Talk:Unified Extensible Firmware Interface/Secure Boot

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Enroll hash file name

I am a bit confused regarding the following lines:

* In the HashTool main menu, select Enroll Hash, choose \loader.efi and confirm with Yes. Again, select Enroll Hash and archiso to enter the archiso directory, then select vmlinuz-efi and confirm with Yes. Then choose Exit to return to the boot device selection menu.

  • In the boot device selection menu choose Arch Linux archiso x86_64 UEFI CD

There is no file vmlinuz-efi in the said directory, there is only efiboot.img. Then, the USB stick actually wants to boot from arch/boot/x86_64/vmlinuz. I am not sure which file I actually had to enroll, it was either archiso.img in that directory or the vmlinuz kernel image. In either case the instruction is not accurate. --Johannes Rohr (talk) 09:03, 5 February 2015 (UTC)

Indeed the instructions are not accurate, and are only meant as an outline. The thing is that their accuracy depends on the approach chosen. For example, the article suggests, among other approaches, to disable secure boot altogether. I think one is expected to integrate the outline in booting archiso with one of the approaches suggested by the rest of the article. For example, the Set up PreLoader section explicitly states the usefulness of PreLoader.efi and HashTool.efi in efitools is limited. But it also suggest how to get along with PreLoader.efi and HashTool.efi from preloader-signedAUR or to download them manually without using the AUR. Regid (talk) 02:05, 18 December 2018 (UTC)
The comment you're replying to is from a time when the Archiso supported Secure Boot. -- nl6720 (talk) 09:34, 18 December 2018 (UTC)
  1. Why, and when, support for secure boot removed from Archiso?
  2. I find the article confusing. Most of it assumes users are able to install software on the machine, and copy files from anyplace to anywhere on the HD. As if they have a running archlinux installation, and only need to convert the boot process into secure boot. But installation is different. I think the booting archiso section should be moved to the section that is prior to see also; emphasize that there is a need to create files and than place them on the EFI system partition; point to archiso and Remastering the Install ISO; and reworked in general.
Regid (talk) 10:59, 18 December 2018 (UTC)
As it says in Secure Boot#Booting archiso, Secure Boot support was removed starting with archlinux-2016.06.01-dual.iso. It happened because an Arch developer replaced[1][2] the prebootloader package with the efitools package. Apparently it happened because both contain PreLoader.efi and HashTool.efi. The little detail that one had signed EFI binaries, but other unsigned was somehow missed and the change got into Archiso[3]. -- nl6720 (talk) 11:15, 18 December 2018 (UTC)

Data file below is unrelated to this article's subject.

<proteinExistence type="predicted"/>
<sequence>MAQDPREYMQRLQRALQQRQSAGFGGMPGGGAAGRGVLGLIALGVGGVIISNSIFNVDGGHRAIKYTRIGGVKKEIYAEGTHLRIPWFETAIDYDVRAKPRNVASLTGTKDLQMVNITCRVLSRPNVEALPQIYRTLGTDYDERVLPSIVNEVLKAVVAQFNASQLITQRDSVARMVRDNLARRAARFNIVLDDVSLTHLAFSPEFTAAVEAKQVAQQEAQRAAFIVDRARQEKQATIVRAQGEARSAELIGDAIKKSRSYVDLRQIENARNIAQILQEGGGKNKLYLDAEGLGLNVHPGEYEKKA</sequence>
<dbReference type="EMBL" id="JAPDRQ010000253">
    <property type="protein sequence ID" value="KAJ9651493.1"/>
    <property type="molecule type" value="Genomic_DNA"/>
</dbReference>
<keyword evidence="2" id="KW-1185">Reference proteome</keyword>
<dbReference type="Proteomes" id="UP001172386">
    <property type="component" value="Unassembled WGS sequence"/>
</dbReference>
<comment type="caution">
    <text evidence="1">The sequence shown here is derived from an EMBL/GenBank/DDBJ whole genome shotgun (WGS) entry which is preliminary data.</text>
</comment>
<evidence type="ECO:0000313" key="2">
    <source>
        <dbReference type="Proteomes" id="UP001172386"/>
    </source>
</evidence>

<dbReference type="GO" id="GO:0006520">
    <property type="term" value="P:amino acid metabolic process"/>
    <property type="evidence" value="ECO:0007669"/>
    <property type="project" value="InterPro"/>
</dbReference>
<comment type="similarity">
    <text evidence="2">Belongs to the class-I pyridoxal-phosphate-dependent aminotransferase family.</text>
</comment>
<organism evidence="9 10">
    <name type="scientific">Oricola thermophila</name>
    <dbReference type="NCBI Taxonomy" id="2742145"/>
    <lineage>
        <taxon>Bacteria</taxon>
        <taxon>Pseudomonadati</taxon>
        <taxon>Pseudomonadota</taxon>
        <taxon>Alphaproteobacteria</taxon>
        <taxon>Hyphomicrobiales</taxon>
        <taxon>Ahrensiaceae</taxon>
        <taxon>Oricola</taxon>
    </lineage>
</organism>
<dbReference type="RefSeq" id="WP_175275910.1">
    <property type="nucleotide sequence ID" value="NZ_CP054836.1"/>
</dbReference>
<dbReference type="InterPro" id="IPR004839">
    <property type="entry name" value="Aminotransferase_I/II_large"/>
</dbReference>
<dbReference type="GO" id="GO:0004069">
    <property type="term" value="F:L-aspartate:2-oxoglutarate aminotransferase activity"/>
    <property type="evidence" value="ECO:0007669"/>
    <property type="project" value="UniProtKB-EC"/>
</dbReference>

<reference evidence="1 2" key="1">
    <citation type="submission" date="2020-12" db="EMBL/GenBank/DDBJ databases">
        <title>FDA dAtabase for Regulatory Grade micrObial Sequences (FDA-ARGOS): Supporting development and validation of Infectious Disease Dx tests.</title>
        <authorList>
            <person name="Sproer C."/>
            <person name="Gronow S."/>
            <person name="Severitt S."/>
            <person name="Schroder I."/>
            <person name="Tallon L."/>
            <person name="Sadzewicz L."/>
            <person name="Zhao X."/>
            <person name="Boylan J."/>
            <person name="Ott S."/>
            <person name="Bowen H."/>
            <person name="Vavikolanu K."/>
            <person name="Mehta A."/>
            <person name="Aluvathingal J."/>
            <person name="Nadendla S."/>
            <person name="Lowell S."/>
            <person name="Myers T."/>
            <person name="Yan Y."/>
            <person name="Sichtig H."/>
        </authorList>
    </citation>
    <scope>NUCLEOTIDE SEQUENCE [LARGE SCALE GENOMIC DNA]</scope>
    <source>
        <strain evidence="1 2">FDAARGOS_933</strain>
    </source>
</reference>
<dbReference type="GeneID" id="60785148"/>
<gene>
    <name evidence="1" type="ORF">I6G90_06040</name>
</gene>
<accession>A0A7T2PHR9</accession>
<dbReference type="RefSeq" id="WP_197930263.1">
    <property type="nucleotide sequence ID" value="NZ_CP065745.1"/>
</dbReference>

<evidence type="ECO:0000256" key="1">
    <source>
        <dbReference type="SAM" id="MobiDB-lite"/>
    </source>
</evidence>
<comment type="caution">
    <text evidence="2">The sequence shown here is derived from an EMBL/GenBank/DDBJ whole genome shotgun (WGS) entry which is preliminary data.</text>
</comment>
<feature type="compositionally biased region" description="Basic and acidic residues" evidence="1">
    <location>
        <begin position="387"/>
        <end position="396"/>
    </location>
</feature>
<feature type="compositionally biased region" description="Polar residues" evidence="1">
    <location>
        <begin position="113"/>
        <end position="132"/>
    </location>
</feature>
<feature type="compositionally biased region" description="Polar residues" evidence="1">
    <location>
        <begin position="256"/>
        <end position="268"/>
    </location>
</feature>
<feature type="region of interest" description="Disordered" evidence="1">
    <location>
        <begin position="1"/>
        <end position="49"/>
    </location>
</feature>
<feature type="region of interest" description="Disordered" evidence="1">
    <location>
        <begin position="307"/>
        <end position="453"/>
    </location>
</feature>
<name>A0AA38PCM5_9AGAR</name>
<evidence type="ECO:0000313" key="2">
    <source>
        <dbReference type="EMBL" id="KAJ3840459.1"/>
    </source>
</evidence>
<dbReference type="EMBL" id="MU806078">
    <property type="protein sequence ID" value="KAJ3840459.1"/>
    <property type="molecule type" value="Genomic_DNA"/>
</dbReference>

Regarding your "2." point. The simple method is to disable Secure Boot, install Arch Linux, setup and enable Secure Boot. The Template:Out of date is there because you can't boot the official install media with Secure Boot enabled. If you want to add instructions on remastering Archiso with Secure Boot support, go ahead. -- nl6720 (talk) 11:18, 18 December 2018 (UTC)
+1 to the simple method regarding section organization. @Regid: I get what you meant about the template and instruction-flow. Still, I find the current organization even more confusing. Now, the first link goes to Secure Boot#Put firmware in "Setup Mode", jumping over all the steps that must be understood/done. The last thing someone must do is to remove a platform key from the UEFI before there is an installable ISO. -- Indigo (talk) 20:31, 18 December 2018 (UTC)
I have edited the article to address Indigo comment. Regid (talk) 11:43, 19 December 2018 (UTC)
Thanks, IMO it's better like this for now. Something the article still needs is a little more intro how to proceed for either of the major sections. My suggestion for it is to do it in the [4] (better idea? change it). I realize that "Change the status" is not an ideal subsection title, but it should give an idea what's missing in my view. An alternative would be to put it into the article intro with 2-3 sentences. --Indigo (talk) 19:15, 20 December 2018 (UTC)


I couldn't add anything to MoKList on my real PC, but everything worked in qemu; it could use more testing. The instructions should theoretically work for rEFInd and GRUB. AFAIK systemd-boot doesn't support shim and trying to launch SYSLINUX resulted in "System is compromised. halting.".